There’s something so comforting about sharing a fresh-baked plate of turnovers with family. This extra-crispy spinoff of a family favorite is perfect for seasonal parties and holiday gatherings.
Rather than using the standard puff pastry dough, this recipe utilizes the extra flaky nature of phyllo dough.
If you’re having a hard time finding pumpkin puree or don’t have time to make some from scratch, this recipe is just what you need! The simplicity of using pumpkin butter for mini turnovers makes for a nice party snack.
- 1 Pkg. Phyllo dough sheets
- 1/4 to 1/2 Jar pumpkin butter
- 1.5 tbsp. cinnamon
- 2.5 tbsp. powdered sugar
Pumpkin butter is more likely to be on hand in my cupboard than puree, so this recipe wins in my book. You also don’t need a whole jar, so keep enjoying it on your toast in the days to come.
I used the Pumpkin Butter from a local favorite of mine, Cotton & Co. Boutique. It’s been a seasonal staple in our fridge and tasted great with some cinnamon and powdered sugar sprinkled on the turnovers.
For this recipe, I used Filo dough instead of puff pastry because I wanted to see how flaky it was in comparison and if it would be more aerated.
Good news! It gets golden brown around the edges and gets flakier than puff pastry for a spinoff on a favorite Sunday morning treat.
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I was very pleased with the natural flavors of this butter and the sweetness is balanced out with the pastry. I’ll definitely be snagging a second jar before the season is over because this isn’t going to last very long!
I highly recommend you mix a bit of cinnamon into the butter before adding it to your triangles of dough. It pairs great with the pumpkin flavor and isn’t too overwhelming, even if you sprinkle more on after baking!
I hadn’t used phyllo dough in a recipe before, so this came with a learning curve. Typical turnovers are a bit thicker and made with puff pastry.
While puff pastry dough is more aerated than phyllo dough, it is less flaky and will soften sooner. The phyllo dough turnovers are crispier and crunchier for a nice seasonal handheld snack.
How do I know the dough is ready to use?
Allow your phyllo dough to thaw to the directions on the package—this will take a while in the fridge, so plan accordingly! Though the brand I used said 3 hours at room temperature to thaw and it actually took about an hour and 30 minutes.
You know the dough is ready when it is malleable and soft. Often these dough sheets will come in rolls, so make sure the center of the roll is thawed enough to unroll without breaking as the dough is fragile when chilled or dried out.
Feeling overwhelmed because you’ve never used phyllo dough before? No worries. it was my first time using this type of dough when I made these turnovers. Having never worked with it before, I found the dough a bit easier than expected. Although, I wasn’t expecting the sheets to feel so thin at first and quickly realized I would need to keep a damp cloth and water cup to work efficiently.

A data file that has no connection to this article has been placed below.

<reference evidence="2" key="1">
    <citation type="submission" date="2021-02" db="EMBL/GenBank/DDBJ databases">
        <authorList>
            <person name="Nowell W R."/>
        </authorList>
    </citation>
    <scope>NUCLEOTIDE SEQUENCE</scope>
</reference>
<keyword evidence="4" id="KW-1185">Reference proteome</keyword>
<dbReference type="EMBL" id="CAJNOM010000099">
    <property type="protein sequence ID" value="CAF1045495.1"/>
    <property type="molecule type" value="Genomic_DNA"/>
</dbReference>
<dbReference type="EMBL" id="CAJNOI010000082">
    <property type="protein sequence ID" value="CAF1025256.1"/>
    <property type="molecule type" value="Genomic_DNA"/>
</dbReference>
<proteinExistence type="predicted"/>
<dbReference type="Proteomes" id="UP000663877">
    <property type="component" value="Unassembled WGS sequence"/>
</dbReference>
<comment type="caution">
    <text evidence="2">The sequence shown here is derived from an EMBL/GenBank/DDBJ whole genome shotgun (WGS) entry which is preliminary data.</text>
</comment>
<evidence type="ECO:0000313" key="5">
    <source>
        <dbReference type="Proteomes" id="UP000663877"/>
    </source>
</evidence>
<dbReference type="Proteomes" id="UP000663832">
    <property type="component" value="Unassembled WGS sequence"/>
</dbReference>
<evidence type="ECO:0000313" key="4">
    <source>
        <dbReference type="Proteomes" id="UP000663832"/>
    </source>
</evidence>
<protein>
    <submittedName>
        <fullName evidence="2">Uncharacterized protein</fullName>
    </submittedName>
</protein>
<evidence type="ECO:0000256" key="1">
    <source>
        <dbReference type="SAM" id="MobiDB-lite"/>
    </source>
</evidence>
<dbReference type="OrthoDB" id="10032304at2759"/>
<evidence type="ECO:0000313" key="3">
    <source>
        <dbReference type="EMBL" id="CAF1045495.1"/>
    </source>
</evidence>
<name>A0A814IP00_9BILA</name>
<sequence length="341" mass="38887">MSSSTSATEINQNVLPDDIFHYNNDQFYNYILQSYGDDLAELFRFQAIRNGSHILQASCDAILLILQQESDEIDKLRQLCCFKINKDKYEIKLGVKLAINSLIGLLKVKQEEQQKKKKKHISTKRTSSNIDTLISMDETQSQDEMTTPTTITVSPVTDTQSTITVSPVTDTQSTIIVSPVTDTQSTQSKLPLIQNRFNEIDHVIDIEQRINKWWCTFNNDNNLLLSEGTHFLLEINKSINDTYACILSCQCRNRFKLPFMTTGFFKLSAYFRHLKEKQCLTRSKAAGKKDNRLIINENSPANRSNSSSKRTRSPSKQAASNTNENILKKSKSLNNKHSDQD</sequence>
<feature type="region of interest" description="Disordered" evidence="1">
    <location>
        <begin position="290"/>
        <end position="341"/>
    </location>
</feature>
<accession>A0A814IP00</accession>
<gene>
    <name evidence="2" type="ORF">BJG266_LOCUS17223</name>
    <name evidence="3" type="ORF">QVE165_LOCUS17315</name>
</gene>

It’s extremely important to keep the dough hydrated. Though, you need to keep something to separate the cloth and dough as it will stick if it touches the dough directly! I used the plastic film that came with the dough sheets and laid the cloth on top to protect the dough from the dry open air.
- Preheat your oven to 350F and prep a baking sheet with an oiled piece of parchment or aluminum foil.
- Take 3-4 sheets of thawed dough sheets and set them aside.
- Line up the sheet corners and cut them into a grid of squares with a sharp knife or kitchen scissors. Each square will slide away from the others when cutting because of the layer of flour in between.
- Keep the squares in neat piles and cover if working in large batches.
- Take a pile and line the edges with water by dipping your finger in the water cup and tracing the edge. Beware of puddling where your finger first meets the dough as it can turn fragile very easily.
- Pinch the edges while damp to get the sheets to stick to one another.
- Take about a tablespoon of pumpkin butter for a medium turnover and a half tablespoon of pumpkin butter for the smaller turnovers. Plop it in the center leaving an even pinch line around the edges.
- Fold one corner diagonally to create a small pocket and pinch the edges moving toward the center point to prevent the pumpkin butter from spilling out the sides.
- Line the turnovers on the baking sheet. If the tops of the turnovers are dry by the time you get them all on the tray, brush more water over the top to get the sugar to stick.
- Take the combined cinnamon sugar mix and sprinkle it over the turnovers. If desired, add more cinnamon and tap or brush excess off after baking.
- Bake for about 8 minutes, checking 5 minutes in to make sure they aren’t browning around the corners too much. Oven temperatures are not always exact and can be tedious with small pastries, so a few check-ups are recommended!
I worked with two baking sheets at a time so I could prevent the turnovers from drying out while waiting to go in the oven. It was good to always have a spare pan to place the raw turnovers on as this saved time that would otherwise be spent transferring the pastries over. Don’t let them dry out before going in to get baked!
I transferred the turnovers to a wire rack quite quickly after baking and had no issue with them sticking or falling apart. In fact, I partially credit this quick transfer for the crispy walls of the pastry, despite being full of ooey-gooey autumn goodness.